Mic on Bezos' hacked phone possibly compromised for months
Bezos, presumably with his hacked phone in one of those massive cargo pockets, at the annual Allen & Company Sun Valley Conference in July of 2018. Image: Drew Angerer / getty By Jack Morse2020-01-22 21:15:03 UTC What secrets does Jeff...
What secrets does Jeff Bezos spill behind closed doors?
The Amazon CEO and owner of the Washington Post meets with industry heads, politicians, and regulatory officials as a matter of course. And, as a forensic analysis of Bezos' hacked phone obtained by Motherboard shows, there's a possibility the Saudi government was listening in on those very conversations for months.
The report, by cybersecurity firm FTI Consulting, details how and why investigators hired by the CEO came to believe his iPhone was hacked by the Saudi government. It also, however, notes the extent to which Bezos' phone was completely owned.
"FTI assesses that Bezos' device was compromised on May 1, 2018," reads the report, "and that the compromise resulted in gigabytes of data exfiltration that likely contained sensitive data such as personal photos, text messages, instant messages, emails, and possibly local (eavesdropped) recordings done via the phone's microphone."
In other words, any time from May 2018 until Bezos turned his phone over to FTI in late February 2019, whoever hacked his phone could have been listening in on his phone's mic.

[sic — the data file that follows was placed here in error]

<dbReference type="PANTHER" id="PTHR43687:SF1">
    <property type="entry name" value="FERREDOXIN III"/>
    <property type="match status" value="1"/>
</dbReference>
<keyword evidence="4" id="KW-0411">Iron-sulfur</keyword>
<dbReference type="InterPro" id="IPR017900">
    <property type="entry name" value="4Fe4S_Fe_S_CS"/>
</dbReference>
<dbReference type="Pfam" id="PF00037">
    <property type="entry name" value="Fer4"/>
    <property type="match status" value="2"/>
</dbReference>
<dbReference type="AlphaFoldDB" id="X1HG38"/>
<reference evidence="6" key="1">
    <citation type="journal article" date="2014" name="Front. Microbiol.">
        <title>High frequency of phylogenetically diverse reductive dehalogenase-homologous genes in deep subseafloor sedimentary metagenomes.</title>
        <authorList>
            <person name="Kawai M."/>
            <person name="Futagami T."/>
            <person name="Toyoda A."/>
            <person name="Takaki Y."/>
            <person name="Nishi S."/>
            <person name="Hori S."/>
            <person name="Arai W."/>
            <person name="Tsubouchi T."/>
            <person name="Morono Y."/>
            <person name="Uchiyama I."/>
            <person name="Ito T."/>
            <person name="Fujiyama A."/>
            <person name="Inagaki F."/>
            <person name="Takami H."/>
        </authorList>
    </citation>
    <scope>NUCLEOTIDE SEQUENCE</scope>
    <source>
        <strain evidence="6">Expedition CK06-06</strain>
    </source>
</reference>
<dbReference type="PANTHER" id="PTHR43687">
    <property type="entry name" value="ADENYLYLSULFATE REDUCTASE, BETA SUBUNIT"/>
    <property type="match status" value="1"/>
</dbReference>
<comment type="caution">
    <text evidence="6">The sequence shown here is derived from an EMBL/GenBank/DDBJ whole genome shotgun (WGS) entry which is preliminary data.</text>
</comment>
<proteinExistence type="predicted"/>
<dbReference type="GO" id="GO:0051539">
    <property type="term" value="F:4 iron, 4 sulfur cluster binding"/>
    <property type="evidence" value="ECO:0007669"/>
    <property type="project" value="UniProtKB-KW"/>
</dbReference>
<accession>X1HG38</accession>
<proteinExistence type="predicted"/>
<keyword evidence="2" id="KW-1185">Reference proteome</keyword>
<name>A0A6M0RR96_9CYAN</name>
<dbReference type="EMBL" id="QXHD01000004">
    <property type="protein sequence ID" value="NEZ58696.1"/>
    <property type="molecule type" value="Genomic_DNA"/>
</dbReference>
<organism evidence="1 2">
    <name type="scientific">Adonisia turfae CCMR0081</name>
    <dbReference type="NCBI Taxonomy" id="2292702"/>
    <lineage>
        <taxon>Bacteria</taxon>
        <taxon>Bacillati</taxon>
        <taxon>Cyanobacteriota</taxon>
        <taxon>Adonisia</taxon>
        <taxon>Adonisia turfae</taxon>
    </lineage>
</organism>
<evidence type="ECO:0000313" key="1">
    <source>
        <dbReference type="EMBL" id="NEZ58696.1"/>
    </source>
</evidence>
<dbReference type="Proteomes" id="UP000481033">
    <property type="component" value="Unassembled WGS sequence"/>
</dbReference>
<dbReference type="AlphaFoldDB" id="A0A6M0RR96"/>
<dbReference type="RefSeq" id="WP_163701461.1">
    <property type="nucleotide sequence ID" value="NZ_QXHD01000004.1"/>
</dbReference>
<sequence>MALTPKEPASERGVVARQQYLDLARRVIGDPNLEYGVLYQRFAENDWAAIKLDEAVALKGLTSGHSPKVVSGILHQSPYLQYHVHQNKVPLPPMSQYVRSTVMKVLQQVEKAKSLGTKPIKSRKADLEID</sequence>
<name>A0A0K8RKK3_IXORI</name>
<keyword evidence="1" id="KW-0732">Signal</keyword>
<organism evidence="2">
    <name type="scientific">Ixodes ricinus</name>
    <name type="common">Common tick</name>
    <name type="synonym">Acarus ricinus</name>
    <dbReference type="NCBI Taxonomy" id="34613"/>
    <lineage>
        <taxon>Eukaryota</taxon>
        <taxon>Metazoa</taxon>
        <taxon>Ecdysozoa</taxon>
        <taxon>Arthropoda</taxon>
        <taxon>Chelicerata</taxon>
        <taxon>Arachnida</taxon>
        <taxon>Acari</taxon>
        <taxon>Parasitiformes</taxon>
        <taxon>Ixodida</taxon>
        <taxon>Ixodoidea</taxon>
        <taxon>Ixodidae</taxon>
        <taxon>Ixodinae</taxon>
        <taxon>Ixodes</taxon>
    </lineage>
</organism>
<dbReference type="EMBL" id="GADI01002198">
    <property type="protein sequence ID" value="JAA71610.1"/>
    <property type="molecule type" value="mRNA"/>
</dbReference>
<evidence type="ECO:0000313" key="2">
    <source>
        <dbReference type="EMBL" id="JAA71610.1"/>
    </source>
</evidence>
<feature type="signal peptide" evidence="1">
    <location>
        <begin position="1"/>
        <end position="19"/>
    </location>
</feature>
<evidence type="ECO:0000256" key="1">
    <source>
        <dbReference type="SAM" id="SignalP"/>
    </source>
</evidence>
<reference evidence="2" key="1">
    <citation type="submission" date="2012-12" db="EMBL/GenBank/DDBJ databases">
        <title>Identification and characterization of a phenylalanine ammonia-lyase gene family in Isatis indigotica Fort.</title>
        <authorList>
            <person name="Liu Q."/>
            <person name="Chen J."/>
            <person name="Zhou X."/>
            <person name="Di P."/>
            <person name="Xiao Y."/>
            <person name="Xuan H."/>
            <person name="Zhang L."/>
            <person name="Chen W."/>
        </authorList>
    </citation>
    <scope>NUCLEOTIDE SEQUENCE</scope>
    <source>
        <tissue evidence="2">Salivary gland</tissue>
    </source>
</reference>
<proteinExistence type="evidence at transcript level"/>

So what was Bezos doing in that 10-month window? His meeting with Donald Trump occurred before then, thankfully, but that doesn't mean there weren't plenty of valuable conversations for a potential spy to overhear.
In July of 2018, Bezos attended the Allen & Company Sun Valley Conference — otherwise known as "summer camp for billionaires." In attendance, according to Business Insider, was a healthy list of major players in the business and technology sector. Like, for example, Eddy Cue, Dara Khosrowshahi, Sheryl Sandberg, Rupert Murdoch, Sam Altman, and current presidential candidate Michael Bloomberg.
July 2018, remember, was shortly after hackers compromised Bezos' phone.
But wait, it gets even wilder. A look at the specific dates of "notable spikes in egress traffic" from Bezos' phone show at least one interesting coincidence.
On Sept. 27, 2019, FTI Consulting found that 511MB of data left the CEO's phone. What else happened on that day? Oh yeah, CNBC reported that Bezos' rocket company Blue Origin won a major contract to supply rocket engines for a joint Boeing and Lockheed Martin venture called ULA.
Importantly, the data extraction from Bezos' phone wasn't restricted to the few dates shown in the chart above. According to FTI Consulting, "in addition to spikes, the daily average jumped from 430KB to 101MB."
In other words, this daily extraction of data from Bezos' phone captured way more than just dick pics and scandalous text messages — that's just what happened to end up in the hands of the National Enquirer.
Imagine what whoever hacked Jeff Bezos' phone could still be sitting on.